Part 4 of the Crafted Circuits – Reflow Timer series.
Now that all the pieces of the circuit are known, more or less (I’ll assume that the MAX31855 can be used), it’s time to figure out whether everything will fit together. One issue I’d like to get out of the way early on, is pin assignments on the ATmega. There are 20 I/O pins: 14 digital, of which 6 PWM, and 6 digital-or-analog.
The best thing would be to make this as compatible with existing products as possible, because that simplifies the re-use of libraries. For this reason, I’ll hook up the RFM12B wireless module in the same way as on a JeeNode:
- D.2 = INT0 = RFM12B INT
- D.10 = SS = RFM12B CS
- D.11 = MOSI = RFM12B SI
- D.12 = MISO = RFM12B SO
- D.13 = SCK = RFM12B SCK
5 I/O pins used up – let’s see how many the rest needs:
- 2 LED’s = 2 pins
- 2 buttons = 2 pins
- buzzer = 1 pin
- LCD + backlight = 7 pins
- thermocouple = 3 pins
- SSR output = 1 pin
Total 5 + 16 = 21 pins. Whoa, we’re running out of pins!
Unfortunately, we’re not there yet: the thermocouple chip consumes about 1 mA, so we need a way to power it down if we want a serious auto power-off option. That’s one extra pin.
Also, it would be very nice if this thing can be programmed like a regular Arduino or JeeNode, i.e. using D0 and D1 as serial I/O. That also would help a lot during debugging and in case we decide to use the serial port for configuration. Hm, another 2 pins.
And lastly, I’d like to be able to measure the current battery voltage. Drat, yet another (analog) pin.
All in all we seem to need 5 more pins than are available on an ATmega168/328 28-DIP chip!
The good news is that there are usually a few ways to play tricks and share pins for multiple purposes. One easy way out would be to just use an I/O expander (like the LCD-plug) and gain 5 I/O pins right away. But that’s cheating by throwing more hardware at the problem. Let’s look at some other options:
- the SSR output can be combined with one of the LEDs, since a red LED will probably be used to indicate “heater on” anyway
- the thermocouple chip is a (read-only) SPI chip, which means that its SCK and SO pins can be shared with those of the RFM12B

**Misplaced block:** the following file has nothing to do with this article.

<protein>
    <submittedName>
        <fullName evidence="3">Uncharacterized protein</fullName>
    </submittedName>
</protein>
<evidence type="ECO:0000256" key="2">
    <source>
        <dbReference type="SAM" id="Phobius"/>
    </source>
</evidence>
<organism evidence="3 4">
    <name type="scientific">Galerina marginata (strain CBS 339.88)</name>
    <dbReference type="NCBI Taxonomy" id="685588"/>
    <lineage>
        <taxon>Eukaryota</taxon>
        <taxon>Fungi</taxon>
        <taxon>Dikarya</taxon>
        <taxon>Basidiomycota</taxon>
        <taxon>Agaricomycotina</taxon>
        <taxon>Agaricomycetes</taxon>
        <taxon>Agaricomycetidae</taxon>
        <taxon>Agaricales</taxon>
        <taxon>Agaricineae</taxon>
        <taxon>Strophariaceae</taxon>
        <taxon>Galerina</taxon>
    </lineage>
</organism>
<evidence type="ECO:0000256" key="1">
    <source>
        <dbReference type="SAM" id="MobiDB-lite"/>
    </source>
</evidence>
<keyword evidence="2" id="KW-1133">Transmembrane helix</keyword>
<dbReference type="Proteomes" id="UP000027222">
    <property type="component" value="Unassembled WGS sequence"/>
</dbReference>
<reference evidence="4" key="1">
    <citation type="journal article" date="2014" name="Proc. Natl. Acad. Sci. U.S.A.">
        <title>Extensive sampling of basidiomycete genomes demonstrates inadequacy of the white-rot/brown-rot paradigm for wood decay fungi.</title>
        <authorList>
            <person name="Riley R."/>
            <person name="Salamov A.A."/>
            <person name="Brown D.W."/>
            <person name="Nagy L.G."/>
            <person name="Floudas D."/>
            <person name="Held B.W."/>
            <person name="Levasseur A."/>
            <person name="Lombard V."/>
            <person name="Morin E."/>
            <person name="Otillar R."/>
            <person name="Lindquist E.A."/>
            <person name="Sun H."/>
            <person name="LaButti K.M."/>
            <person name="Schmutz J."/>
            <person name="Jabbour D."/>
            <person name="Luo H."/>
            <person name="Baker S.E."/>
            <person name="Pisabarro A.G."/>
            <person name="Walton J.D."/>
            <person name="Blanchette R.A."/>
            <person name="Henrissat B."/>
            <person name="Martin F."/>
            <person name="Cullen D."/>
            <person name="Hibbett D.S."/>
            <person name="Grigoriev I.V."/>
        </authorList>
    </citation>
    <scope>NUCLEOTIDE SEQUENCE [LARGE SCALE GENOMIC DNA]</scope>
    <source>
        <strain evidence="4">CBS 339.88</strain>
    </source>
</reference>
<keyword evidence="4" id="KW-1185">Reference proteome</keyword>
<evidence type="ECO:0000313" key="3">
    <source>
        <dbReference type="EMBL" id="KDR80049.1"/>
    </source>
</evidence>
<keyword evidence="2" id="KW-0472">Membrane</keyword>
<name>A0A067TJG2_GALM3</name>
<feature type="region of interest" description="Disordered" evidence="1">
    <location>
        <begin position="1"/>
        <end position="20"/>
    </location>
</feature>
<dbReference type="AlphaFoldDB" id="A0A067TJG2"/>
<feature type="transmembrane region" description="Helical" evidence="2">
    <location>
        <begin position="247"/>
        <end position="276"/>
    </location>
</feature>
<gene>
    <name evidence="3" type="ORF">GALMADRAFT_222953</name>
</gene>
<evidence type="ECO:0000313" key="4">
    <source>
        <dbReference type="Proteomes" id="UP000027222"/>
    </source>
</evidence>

- one way to free the button pins is to put the buttons on data lines used by the LCD – with extra resistors to let the LCD output work even while pressed
- the buttons and LEDs could be combined, as on the Blink Plug (this is mildly confusing, since pressing a button always lights its LED as well), but this would prevent sharing the SSR output with the red LED
- multiple buttons could be tied to a single analog input pin by adding some extra resistors, but this rules out the use of pin-change interrupts
- yet another trick is to combine a high-impedance analog input (for measuring battery voltage) with a pin which is usually used as output, such as one of the LCD data pins
I’m inclined to adopt the first three tricks. That frees five pins – one can be used to power the thermocouple chip and two would be D0 and D1 to support standard serial I/O. We could have up to 5 push buttons this way.
So all in all, the 28-pin ATmega seems to be just right for the Reflow Timer. Depending on the complexity of the sketch, either an ATmega168 or an ATmega328 could be used. My current reflow sketch fits in either one.
With luck, the Reflow Timer can remain compatible with Arduino, RBBB, JeeNode, etc. and it will support sketch uploads in exactly the same way as with JeeNodes and RBBB’s, i.e. through an FTDI 6-pin header with a USB-to-FTDI interface such as the USB-BUB.
Let’s try and come up with a tentative pin allocation:
- D.0 and D.1 = serial I/O via FTDI pins
- D.2 and D.10 .. D.13 = RFM12B, as above
- D.3 = LCD backlight (supports hardware PWM)
- D.4 = buzzer
- D.5 and D.6 = LED outputs (both support PWM)
- D.8 and D.9 = thermocouple power and chip select
- A.0 = battery voltage readout
- A.1 .. A.5 and D7 = LCD (4 data + 2 control)
- A.1 .. A.5 = shared with up to 5 push buttons
Several pins could be changed if this will simplify the board layout later – but hey, ya gotta start somewhere!
Note that I’m using D.X as shorthand for digital pins, and A.Y for analog pins, matching Arduino terminology (where A.Y can also be used as digital pin => D.(Y+14)).
The next step will be to work out more electrical details, i.e. figure out how to add some new features.